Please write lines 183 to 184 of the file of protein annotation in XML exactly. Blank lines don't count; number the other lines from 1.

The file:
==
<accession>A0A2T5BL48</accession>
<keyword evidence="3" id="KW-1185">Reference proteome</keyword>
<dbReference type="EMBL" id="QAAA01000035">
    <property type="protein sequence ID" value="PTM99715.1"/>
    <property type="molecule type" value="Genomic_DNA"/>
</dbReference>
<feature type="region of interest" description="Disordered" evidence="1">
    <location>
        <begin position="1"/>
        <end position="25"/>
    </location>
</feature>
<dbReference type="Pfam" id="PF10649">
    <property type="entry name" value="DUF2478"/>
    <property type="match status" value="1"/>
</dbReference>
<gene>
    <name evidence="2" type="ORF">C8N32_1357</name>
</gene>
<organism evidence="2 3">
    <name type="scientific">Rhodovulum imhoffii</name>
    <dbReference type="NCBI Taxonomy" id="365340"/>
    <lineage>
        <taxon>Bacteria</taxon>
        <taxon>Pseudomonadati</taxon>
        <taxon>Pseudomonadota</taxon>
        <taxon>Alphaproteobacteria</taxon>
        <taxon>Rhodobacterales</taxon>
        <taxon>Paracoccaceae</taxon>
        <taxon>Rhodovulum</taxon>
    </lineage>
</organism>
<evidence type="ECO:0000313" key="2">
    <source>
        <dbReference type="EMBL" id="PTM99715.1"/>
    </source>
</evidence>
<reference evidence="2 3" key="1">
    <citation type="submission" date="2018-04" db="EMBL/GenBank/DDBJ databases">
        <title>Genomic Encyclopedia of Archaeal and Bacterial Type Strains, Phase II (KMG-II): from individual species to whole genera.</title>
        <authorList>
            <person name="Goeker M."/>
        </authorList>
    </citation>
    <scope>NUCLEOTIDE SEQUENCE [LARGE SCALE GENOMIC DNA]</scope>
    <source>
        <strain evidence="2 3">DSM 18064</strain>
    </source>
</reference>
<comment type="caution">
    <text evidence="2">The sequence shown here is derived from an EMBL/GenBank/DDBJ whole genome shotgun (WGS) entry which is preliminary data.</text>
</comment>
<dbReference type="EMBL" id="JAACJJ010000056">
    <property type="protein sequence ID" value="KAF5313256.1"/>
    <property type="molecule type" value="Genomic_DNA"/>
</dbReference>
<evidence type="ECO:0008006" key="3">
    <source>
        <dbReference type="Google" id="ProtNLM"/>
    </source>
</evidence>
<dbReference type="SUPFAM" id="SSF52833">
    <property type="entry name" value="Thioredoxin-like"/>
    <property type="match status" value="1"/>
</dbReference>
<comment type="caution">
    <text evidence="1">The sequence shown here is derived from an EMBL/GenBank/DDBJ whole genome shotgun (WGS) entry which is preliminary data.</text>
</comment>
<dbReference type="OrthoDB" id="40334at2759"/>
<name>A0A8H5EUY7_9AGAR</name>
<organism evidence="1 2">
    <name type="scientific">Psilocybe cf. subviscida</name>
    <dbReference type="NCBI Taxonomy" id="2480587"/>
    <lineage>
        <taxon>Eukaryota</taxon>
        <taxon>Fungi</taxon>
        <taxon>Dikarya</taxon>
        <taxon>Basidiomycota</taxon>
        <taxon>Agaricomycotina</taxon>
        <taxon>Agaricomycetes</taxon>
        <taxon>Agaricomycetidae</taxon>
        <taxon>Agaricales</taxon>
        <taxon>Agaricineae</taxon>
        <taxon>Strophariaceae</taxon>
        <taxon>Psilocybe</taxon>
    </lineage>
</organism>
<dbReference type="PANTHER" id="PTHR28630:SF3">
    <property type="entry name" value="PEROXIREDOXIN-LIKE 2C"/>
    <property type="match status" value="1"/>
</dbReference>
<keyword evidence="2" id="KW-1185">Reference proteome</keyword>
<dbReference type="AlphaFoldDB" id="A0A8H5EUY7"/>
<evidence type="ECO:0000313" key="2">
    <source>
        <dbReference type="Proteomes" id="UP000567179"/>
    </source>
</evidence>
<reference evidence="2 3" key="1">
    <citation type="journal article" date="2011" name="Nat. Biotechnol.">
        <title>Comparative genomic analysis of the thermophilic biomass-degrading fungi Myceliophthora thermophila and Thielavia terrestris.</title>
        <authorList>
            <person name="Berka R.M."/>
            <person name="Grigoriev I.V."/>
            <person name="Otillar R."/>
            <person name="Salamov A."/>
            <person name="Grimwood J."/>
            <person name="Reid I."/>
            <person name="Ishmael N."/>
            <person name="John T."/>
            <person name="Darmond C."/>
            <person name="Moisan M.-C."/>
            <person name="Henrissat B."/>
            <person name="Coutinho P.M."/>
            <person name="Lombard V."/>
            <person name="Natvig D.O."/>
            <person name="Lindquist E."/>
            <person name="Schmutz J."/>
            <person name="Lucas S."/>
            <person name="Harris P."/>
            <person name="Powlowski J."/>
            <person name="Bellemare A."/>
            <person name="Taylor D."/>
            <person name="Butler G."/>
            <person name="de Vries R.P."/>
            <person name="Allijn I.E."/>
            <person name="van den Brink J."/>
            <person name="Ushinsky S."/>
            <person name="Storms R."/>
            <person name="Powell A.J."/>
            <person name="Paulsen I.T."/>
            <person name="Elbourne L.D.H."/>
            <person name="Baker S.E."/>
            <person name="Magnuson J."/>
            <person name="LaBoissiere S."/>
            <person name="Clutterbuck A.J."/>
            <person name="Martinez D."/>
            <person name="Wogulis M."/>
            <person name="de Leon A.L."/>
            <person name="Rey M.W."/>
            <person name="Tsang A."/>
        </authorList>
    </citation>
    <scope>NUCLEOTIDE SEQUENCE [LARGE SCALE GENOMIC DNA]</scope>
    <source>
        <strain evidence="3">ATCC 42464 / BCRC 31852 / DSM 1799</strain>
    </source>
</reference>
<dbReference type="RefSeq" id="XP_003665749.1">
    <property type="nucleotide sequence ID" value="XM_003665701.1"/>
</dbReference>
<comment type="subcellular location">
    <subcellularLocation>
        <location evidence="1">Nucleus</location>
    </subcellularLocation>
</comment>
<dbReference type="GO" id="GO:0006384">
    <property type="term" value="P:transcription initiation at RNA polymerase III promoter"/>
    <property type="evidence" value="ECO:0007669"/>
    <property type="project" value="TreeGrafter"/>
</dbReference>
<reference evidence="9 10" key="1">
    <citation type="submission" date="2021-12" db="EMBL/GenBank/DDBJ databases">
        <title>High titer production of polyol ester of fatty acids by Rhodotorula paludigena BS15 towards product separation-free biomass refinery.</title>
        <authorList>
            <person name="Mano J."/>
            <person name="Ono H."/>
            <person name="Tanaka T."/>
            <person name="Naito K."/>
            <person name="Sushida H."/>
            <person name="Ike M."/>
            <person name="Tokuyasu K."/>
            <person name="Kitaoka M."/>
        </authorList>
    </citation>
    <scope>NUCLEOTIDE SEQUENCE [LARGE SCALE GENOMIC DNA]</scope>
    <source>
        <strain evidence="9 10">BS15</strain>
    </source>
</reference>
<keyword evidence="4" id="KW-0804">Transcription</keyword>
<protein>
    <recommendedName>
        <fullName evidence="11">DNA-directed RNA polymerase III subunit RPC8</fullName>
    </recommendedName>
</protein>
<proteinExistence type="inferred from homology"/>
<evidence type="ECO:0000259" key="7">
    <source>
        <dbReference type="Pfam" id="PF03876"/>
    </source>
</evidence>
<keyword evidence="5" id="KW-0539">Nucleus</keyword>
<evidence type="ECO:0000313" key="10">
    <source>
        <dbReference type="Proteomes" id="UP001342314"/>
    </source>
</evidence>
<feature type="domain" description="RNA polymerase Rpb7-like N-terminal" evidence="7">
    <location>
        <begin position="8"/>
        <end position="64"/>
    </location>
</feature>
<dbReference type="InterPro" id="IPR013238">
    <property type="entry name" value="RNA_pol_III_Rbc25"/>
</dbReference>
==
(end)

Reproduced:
    <recommendedName>
        <fullName evidence="11">DNA-directed RNA polymerase III subunit RPC8</fullName>